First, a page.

How do I ignore cells with #N/A in a function?

I have thousands of rows of which a number contain #N/A. Running functions such as SUM or AVERAGE report an error when selecting a row sample that includes cells with #N/A. It’s time consuming to remove these lines individually. Furthermore, I prefer to keep them for transparency reasons.

Is there any way to ignore these cells?

OMG :slight_smile:

Why not =SUM(IFNA(A2:A51;0)) ?

(as Matrixformula)

Best solution for SUM. Note though that AVERAGE (or any function where the number of elements matters) will count the 0 values as well.

=SUM(IFNA(A2:A51;"")) should do anyway since SUM and AVERAGE and similar functions ignore text.

Can I build ISNA into an OFFSET array?


Change your sum and average formulas to include error checking using the iserror or isna functions. Something like this will check for errors, then do your calculation:

=IF(ISNA(A5), 0, SUM(A5))

If there is an error, the result will be 0 and your further column functions will work properly.

Sorry! I don’t understand how to add contents from “thousands of rows” this way?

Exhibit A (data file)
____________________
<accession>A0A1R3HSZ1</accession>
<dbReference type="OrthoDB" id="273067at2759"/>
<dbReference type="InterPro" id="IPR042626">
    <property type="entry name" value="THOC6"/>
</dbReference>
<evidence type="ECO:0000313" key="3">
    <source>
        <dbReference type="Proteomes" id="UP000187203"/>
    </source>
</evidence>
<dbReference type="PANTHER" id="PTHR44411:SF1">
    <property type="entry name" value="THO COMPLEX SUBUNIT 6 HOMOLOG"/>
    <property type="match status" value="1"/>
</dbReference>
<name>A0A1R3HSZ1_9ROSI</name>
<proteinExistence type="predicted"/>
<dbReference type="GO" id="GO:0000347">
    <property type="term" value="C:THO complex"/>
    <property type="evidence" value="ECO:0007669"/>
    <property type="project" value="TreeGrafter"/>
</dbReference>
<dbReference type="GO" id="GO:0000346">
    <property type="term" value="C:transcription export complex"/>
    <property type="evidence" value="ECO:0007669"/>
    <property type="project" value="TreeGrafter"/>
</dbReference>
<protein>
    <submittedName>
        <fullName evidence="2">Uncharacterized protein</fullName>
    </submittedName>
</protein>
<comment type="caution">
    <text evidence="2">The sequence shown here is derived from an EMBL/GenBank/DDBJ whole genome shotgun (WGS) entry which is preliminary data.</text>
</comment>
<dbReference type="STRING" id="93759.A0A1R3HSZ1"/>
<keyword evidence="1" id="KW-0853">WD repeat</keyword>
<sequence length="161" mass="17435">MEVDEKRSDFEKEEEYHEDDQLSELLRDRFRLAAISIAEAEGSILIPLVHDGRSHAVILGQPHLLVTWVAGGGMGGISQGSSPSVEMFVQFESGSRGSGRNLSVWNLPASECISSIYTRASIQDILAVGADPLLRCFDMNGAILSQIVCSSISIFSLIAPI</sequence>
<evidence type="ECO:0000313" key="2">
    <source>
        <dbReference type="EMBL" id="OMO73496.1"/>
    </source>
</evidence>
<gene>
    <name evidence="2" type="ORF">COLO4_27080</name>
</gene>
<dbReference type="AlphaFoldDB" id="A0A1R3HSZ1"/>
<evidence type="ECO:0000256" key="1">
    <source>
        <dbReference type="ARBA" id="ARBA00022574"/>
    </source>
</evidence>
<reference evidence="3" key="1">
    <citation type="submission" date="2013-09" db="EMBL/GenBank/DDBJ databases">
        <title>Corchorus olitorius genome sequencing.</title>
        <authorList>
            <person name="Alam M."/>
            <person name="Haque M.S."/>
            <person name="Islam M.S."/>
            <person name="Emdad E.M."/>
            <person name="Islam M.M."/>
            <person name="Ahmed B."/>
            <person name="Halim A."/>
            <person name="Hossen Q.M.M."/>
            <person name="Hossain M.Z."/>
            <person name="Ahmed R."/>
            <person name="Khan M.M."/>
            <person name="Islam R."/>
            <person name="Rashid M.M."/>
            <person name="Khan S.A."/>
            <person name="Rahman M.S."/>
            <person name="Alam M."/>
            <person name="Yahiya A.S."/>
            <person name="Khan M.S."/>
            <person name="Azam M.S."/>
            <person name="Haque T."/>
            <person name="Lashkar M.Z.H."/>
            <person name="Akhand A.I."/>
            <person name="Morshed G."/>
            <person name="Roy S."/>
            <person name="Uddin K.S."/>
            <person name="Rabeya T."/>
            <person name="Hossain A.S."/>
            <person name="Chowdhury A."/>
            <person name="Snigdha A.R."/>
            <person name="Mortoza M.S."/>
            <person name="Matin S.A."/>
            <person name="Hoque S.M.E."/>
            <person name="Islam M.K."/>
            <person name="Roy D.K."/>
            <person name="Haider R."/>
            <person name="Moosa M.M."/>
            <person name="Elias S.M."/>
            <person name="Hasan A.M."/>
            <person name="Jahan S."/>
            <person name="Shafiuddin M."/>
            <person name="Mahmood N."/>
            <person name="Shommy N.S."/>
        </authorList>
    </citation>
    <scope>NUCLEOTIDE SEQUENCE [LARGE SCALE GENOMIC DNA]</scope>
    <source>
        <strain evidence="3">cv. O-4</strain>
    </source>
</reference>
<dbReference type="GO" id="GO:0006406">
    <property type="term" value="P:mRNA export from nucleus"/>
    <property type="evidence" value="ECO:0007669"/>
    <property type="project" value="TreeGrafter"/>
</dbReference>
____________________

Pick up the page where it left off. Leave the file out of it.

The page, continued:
Another suggestion concerning averages: {=AVERAGEIF(ISNUMBER(A7:A10333),TRUE(),A7:A10333)}

Or; {=AVERAGE(IFNA(A7:A10333;""))}

In contrary to the 0 @PYS (correctly) used with SUM the empty string will not spoil the counting of numbers for the average calculation. ( @karolus also used it with SUM.)

@Lupp, this is an example formula. I know summing one cell will not add many lines. The range is meant to be replaced as needed. I acknowledge that the zero may affect average functions, but it can be modified as needed.

@razon_22 useless use of sum !!

something like


as Matrixformula ctrl+shift+enter

As I stated above, it is simply an example formula.

Another possiblity, that does not use a matrix formula is simply using "<>#N/A" as the if-condition.


That does not work if the document is loaded in another UI language where the error message is different. Also, it is slower because every value has to be converted to its string representation first before comparing.